The Allyfish project, developed by a team of researchers from the University of Algarve (UAlg), received the «Born from Knowledge» award, given by the National Innovation Agency (ANI) within the scope of the Food & Nutrition Awards.
Research in progress aims to reduce the potential allergen of fish, considered the third most allergenic food, causing allergic reactions in 2% to 5% of the adult world population, with a special incidence in children and young people, in which this percentage is around 6%.
The project, developed by researchers Pedro Rodrigues, Cláudia Raposo and Denise Schrama, takes a multidisciplinary approach to fish allergy, from production to the final consumer, based on the characterization of the allergens in this food and on the reduction of its allergenic potential.
Food allergies can be triggered by any food, even though the most frequent ones are nuts, peanuts, seafood, fish, milk, eggs, wheat and soy beans.
Symptoms usually vary with age, and may include skin rashes, wheezing, runny nose and, occasionally, more serious reactions such as anaphylactic reactions, which can be fatal.
The main allergen in fish, responsible for about 95% of allergic reactions in humans, is a protein in your muscle called b-parvalbumin.
Therefore, “there are studies that point out that a reduction in the concentration of this protein in the muscle of the fish is directly related to a decrease in the allergic reaction. This case is, for example, documented in tuna, in which patients allergic to this fresh species, do not have the same type of reaction when they consume canned tuna where the concentration of the allergenic agent is reduced ”.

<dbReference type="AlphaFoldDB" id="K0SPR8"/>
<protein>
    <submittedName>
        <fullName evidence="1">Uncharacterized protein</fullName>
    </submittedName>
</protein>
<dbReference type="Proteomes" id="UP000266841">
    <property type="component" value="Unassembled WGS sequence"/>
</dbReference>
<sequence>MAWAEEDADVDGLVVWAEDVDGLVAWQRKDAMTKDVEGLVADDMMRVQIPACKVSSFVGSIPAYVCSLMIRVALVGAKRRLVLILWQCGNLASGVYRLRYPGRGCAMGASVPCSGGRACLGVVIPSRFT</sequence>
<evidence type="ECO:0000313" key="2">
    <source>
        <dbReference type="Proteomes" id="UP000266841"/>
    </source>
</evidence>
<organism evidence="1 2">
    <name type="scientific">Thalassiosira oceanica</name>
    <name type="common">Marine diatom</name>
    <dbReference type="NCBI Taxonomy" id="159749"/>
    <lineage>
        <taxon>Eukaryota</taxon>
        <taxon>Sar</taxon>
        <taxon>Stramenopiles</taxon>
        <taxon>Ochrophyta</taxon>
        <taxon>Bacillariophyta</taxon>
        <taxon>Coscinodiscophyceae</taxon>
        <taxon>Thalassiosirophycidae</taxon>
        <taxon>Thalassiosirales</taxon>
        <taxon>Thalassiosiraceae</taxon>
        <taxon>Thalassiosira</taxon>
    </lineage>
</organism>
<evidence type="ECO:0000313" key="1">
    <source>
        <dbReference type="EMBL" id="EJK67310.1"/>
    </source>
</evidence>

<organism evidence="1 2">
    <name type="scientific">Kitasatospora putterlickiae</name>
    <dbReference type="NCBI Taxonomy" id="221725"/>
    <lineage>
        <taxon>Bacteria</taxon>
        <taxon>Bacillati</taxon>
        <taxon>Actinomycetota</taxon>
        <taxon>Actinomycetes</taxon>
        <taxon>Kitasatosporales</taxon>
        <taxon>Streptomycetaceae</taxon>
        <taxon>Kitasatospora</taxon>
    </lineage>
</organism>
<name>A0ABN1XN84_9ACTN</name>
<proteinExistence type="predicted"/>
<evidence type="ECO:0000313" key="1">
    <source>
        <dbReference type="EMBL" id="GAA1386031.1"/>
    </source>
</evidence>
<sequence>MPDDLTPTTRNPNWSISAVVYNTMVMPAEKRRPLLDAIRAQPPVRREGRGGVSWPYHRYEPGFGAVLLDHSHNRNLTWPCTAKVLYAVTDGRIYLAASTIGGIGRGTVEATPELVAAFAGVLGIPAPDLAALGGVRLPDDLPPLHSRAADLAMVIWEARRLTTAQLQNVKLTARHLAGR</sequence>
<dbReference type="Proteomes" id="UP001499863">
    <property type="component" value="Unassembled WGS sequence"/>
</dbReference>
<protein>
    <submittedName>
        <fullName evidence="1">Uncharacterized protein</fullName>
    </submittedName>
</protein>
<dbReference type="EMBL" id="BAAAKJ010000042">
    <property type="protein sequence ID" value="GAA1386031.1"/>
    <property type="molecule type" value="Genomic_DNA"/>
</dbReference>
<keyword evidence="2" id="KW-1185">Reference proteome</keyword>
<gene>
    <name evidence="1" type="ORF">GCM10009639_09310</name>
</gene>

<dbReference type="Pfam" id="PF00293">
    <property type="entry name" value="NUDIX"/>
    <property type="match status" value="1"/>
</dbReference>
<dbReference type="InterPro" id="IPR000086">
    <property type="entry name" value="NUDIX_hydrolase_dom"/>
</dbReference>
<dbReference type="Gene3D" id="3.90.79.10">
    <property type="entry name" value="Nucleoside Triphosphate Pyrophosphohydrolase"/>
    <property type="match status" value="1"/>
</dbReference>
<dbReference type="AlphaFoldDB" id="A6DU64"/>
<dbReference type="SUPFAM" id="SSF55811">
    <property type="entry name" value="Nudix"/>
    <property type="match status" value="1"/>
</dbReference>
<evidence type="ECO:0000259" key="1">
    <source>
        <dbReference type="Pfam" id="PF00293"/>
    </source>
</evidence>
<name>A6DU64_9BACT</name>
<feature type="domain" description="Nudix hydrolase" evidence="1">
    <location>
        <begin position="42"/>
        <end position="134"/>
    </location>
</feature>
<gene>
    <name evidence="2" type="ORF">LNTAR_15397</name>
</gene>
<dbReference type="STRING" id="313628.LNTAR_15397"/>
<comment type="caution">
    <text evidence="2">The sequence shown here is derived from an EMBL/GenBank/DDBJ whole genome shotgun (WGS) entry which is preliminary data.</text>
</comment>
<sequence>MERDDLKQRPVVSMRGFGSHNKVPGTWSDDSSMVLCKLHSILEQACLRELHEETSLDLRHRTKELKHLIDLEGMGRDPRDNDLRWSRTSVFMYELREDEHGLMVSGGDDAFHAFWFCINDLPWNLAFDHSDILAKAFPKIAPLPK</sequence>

Using sea bream and sea bass, not only because of their economic importance in the Iberian Peninsula, but also due to the vast knowledge of their production process, the researchers started by enriching the diets of these species with specific calcium chelating molecules such as EDTA (ethylene acid- diamino-tetraacetic), in order to induce the apoform of b-parvalbumin, as well as molecules such as creatine, whose aim is to reduce the concentration of b-parvalbumin in the fish muscle.
The methodology involved the entire fish production process, from the formulation of diets, growth tests, animal welfare test, the quality of its muscle and the concentration of b-parvalbumin, and, finally, reaction test allergic by an IgE assay, performed at the Luxemburg Institute of Health, using serum from patients allergic to fish.
"To date, a reduction of about 50% in allergic reactivity has been achieved, using diets enriched with 3% EDTA, documented by a scientific publication in 2019 and whose procedure was the subject of a provisional patent application", conclude the researchers .
ANI considered the project to be the best candidate of scientific and technological basis for the contest at the Food & Nutrition Awards, which earned it the «Tree of Knowledge» trophy, delivered last Wednesday, 18th.